Mindfulness under the microscope: neuroplasticity and re-organising your brain

Practise mindfulness to change your brain for the better

For decades now, researchers have been investigating the science behind the benefits of practising mindfulness. Scientists studying the effects of mindfulness meditation on the brain have found that regular practice changes the both structure and the functioning of the brain – leading to things like improved memory and concentration and better resilience to stress. In this blog, we’ll take a look at some of the research findings.

What is neuroplasticity?

‘Neuroplasticity’ describes the brain’s ability to change continuously throughout an individual’s life. It’s been described as the ‘muscle-building’ ability of the brain.

In What is Neuroplasticity? A Psychologist Explains, Courtney E. Ackerman writes:

When we learn something new, we create new connections between our neurons. We rewire our brains to adapt to new circumstances. This happens on a daily basis, but it’s also something we can encourage and stimulate.”

Leslie Riopel, Professor of Psychology at Northwood University, writing on positivepsychology.com, says:

Neuroplasticity allows the brain to reorganize itself. It does this by forming new neural connections throughout our life…. By applying neuroplasticity, you can essentially ‘re-wire’ and ‘hardwire’ the brain helping you achieve greater levels of peace, health, happiness, and joy.”

As with any other muscles, if you exercise certain parts of your brain, they become stronger; if you don’t exercise them, they fade (and, as you’ll see, the latter can sometimes be a good thing).

Changing the shape of your brain

Even after as little as eight weeks, a regular mindfulness practice can change the size of key parts of your brain, improving your memory and making you more resilient when under stress, for example.

A study by neuroscientists at Harvard University, published in 2011 in the journal Psychiatry Research: Neuroimaging, used MRI scans to measure changes in the brains of people taking part in an eight-week mindfulness course. They compared these scans with those of a group of people who were not practising meditation.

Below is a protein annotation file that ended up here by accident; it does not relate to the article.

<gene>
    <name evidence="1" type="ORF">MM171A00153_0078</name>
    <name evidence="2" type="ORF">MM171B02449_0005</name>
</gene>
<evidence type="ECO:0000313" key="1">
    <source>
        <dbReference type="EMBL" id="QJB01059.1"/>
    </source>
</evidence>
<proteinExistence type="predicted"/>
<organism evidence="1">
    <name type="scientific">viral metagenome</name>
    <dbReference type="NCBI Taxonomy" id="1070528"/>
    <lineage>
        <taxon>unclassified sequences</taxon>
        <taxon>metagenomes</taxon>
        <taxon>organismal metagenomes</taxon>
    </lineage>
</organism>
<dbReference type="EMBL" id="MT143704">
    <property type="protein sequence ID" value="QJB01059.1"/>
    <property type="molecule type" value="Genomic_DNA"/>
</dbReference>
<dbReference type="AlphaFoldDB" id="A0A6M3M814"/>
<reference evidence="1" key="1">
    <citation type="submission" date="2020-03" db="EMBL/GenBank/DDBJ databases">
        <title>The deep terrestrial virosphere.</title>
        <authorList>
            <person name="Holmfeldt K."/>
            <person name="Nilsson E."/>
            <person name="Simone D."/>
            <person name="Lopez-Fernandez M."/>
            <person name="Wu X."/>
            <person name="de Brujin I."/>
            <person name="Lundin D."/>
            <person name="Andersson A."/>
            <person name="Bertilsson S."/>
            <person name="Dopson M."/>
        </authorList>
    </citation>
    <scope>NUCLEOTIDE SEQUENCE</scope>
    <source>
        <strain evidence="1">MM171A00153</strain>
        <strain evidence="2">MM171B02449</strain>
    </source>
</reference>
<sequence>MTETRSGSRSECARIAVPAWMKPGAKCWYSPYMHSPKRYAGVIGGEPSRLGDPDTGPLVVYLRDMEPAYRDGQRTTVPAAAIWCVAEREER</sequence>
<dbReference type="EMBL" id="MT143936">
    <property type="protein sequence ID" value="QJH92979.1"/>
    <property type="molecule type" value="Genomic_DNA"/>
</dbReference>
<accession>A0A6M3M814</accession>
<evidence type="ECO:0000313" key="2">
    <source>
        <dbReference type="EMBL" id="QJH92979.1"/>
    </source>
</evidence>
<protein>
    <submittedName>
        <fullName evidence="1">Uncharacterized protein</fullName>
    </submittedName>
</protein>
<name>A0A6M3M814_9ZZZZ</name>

Analysis of the MR images showed changes in the brains of the meditators that did not appear in those from the non-meditating group. Sue McGreevey, writing for The Harvard Gazette, summarises what the researchers found in the group who were practising mindfulness meditation:

… increased gray-matter density in the hippocampus, known to be important for learning and memory, and in structures associated with self-awareness, compassion and introspection.

Participant-reported reductions in stress also were correlated with decreased gray-matter density in the amygdala, which is known to play an important role in anxiety and stress…”

These changes were not seen in the control group; the brain changes were not simply a result of the passage of time.

Changing connections in your brain

Tom Ireland, writing for Scientific American® in 2014, reported that researchers using brain imaging techniques had shown that practising mindfulness changes not only the shape of our brains but also how different regions of our brains communicate with each other, leading to permanent changes in the way we think.

As in the 2011 study from Harvard University, researchers noted that, after an eight-week mindfulness course, the amygdala – the region of the brain associated with fear and emotional processes – seemed to shrink. The amygdala has an important role in kick-starting the body’s response to stress. It seems that, the smaller the amygdala becomes, the better people react to stress.

The 2014 research also showed that, at the same time as the amygdala shrinks, the brain’s pre-frontal cortex thickens. This area of the brain is associated with what Tom calls ‘higher order brain functions,’ such as awareness, concentration and decision-making.

In addition to these changes, though, the connectivity between these two areas of the brain also changes: the connection between the amygdala and the rest of the brain gets weaker, while the connections between areas associated with attention and concentration get stronger.

As Tom writes, “In other words, our more primal responses to stress seem to be superseded by more thoughtful ones.” That’s surely something we could all benefit from.

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